The Prize-Winning Story
|Category: Novel||Published Date: September 2021||ISBN: 978-9657738221||Pages: 342|
|Author: Ken Yoder Reed|
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“Yours Truly, Pastor Vladdy. I’m just an ex-hippie who loves the Jews . . . leading my 15th tour of the Holy Land. First off, I land Major Eli, Israel’s top counter-terrorist, as our licensed guide. The story-telling contest and $5,000 prize? That’s Eli’s idea. My pilgrims bubble up wonderful stories! But ‘What about the Palestinians?’ The partnership between me and my friend ruptures. Where’s Eli? The TV headlines coming out of the violent Gaza Strip—could that be Eli?”
ABOUT THE AUTHOR:
Reed calls himself a refugee Mennonite. He spent thirty years in Pennsylvania and then moved to San Francisco, became a recruiter for high-tech firms and a Presbyterian (ECO). Reed’s historical novels – Mennonite Soldier, He Flew Too High and Both My Sons – are available through Masthof Press.
WHAT PEOPLE ARE SAYING:
Editor’s Pick, BookLife/Publisher’s Weekly
“Inspired by the Canterbury Tales, this satire finds American Christians facing the reality of the Holy Land. No satiric novel about the Middle East could please all readers, of course, but Reed’s approach is smart and sensitive, even as he gleefully satirizes the relationship between American evangelicals and Israeli hardliners. His prose is sharp, even cutting at times, but there’s nothing parodic about many of his pilgrims’ stories, which take faith seriously.”
“Reed, Ken Yoder. The Prize-Winning Story (Published in 2021 by Root Source Press, Love of the Land Street #1, Maale Hever, DN Har Hebron, Israel). It is November 2016, and Vladimir “Pastor Vladdy” Krakow is a sixty-three-year-old ex-hippie minister from San Francisco, CA, who has a twice-weekly, one-hour radio program For Zion’s Sake, and is leading fourteen pilgrims on his fifteenth tour of the Holy Land. He lands Major Eli Bloom, Israel’s top counter-terrorist, as their licensed guide. Vladdy and Eli devise a story-telling contest with a $5,000 prize. As they visit various sites in Israel, different pilgrims tell their stories, in a similar fashion to The Canterbury Tales. Who wins the contest? Where does Eli go when called away on a secret mission? And how does Vladdy answer the question “What about the Palestinians?” The book is called a satire, so it’s difficult to know exactly how to take it. The “d” and “h” words are used as curses, and the terms “O my God” and “Gawd” are found as exclamations. “Pastor” Vladdy is divorced and remarried. And there are references to drinking beer.
Publisher’s Weekly noted, “No satiric novel about the Middle East could please all readers.” The theme of the book is stated by the author, Ken Yoder Reed, who wrote, “When people talk about Christians replacing Jews as God’s Chosen People, we need to say NO, God doesn’t change His mind.” The position to which Reed says NO is often called Replacement Theology or Fulfillment Theology, and many devout Bible believers do not share Reed’s view. Another reviewer expressed it as well as I could, saying, “A particular school of biblical interpretation called Replacement Theology is demonized by several characters….Characters call all proponents of this teaching anti-Semitic and Dr. Michael Brown states, ‘A straight line runs from Replacement Theology to Hitler and the Final Solution for the “Problem of the Jews.”’ While this theology has been used to rationalize terrible violence against Jews, it is not the cause of such crimes. There are many sincere Christians who believe Replacement Theology and are not anti-Semitic.”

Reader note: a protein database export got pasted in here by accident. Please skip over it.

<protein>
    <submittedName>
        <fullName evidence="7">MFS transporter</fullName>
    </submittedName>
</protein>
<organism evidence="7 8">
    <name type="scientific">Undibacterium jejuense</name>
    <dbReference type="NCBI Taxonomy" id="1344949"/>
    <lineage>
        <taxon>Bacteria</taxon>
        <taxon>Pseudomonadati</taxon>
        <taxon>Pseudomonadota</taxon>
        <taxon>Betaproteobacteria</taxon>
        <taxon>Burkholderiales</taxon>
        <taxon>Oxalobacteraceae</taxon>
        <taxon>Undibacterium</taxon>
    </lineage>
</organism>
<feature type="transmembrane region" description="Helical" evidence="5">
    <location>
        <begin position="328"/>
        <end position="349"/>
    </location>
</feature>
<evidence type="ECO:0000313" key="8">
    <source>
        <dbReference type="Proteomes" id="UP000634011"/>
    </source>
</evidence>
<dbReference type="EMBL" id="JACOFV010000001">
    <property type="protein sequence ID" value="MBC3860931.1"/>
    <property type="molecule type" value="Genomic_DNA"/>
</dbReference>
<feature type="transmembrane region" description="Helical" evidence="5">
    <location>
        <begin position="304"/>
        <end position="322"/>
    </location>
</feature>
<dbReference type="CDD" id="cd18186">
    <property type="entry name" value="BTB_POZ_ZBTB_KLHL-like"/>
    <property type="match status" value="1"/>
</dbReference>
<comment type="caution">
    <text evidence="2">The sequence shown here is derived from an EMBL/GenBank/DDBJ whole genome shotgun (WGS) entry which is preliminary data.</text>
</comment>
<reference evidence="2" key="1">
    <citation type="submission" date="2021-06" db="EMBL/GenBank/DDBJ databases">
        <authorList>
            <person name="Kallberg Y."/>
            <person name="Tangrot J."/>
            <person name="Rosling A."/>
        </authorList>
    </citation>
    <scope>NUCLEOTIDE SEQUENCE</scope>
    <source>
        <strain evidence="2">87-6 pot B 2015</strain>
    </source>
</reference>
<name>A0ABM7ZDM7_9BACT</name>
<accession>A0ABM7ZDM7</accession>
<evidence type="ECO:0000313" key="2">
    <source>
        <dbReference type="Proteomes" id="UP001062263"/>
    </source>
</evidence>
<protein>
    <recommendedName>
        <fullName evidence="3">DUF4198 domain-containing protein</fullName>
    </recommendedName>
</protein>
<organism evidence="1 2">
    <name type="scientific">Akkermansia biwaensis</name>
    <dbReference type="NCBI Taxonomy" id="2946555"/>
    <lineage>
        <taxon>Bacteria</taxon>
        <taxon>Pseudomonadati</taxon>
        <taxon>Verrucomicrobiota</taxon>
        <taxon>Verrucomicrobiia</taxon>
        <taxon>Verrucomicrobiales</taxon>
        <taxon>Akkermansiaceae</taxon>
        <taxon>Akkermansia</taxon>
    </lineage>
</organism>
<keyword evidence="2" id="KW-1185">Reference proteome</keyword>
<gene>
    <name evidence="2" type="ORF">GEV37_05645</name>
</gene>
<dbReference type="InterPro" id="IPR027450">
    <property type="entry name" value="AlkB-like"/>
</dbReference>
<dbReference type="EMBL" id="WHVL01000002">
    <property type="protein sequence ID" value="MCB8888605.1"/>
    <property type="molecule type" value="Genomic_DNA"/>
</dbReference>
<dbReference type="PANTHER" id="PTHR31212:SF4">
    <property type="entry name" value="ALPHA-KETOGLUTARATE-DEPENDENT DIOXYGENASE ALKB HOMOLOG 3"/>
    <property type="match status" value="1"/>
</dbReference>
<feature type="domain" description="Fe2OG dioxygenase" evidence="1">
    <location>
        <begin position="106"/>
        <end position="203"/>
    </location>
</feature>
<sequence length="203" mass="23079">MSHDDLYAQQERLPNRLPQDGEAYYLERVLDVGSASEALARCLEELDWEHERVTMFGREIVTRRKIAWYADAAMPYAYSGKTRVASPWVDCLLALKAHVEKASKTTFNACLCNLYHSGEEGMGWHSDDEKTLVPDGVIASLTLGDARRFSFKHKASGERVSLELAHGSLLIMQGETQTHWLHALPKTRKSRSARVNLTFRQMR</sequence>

Blaming Christians today for 1600 years of persecution of the Jews, including the Holocaust, often led by so-called “Christian leaders,” is like blaming all Jews today for the crucifixion of Christ. All racial and ethnic prejudice is wrong. It seems that in the current climate, anyone who expresses any sort of criticism, however mild, of Israel or Judaism is called “anti-Semitic.” I certainly believe in the right of the Jewish people to be secure in their homeland, and I support the State of Israel as the only democratically governed nation in the Middle East, but not because of what I am convinced is a misinterpretation of the Bible. I really did not care for the book because of its theology, with which I strongly disagree, but from a purely literary standpoint, the plot of the novel itself is very engaging, the stories told by the pilgrims are intriguing, and the information presented about the history and geography of the area, assuming that it is all accurate, is quite fascinating.”
WHY I WROTE THIS BOOK:
“Like Vladdy, I am grieved by 1600 years of persecution of the Jews, often led by Christian leaders. This reached its horrible climax in the Holocaust. But it’s happening today on the streets of London and New York and on social media. Our Father God made promises to Abraham. When people talk about Christians replacing Jews as God’s Chosen People, we need to say NO, God doesn’t change His mind.” – Ken Yoder Reed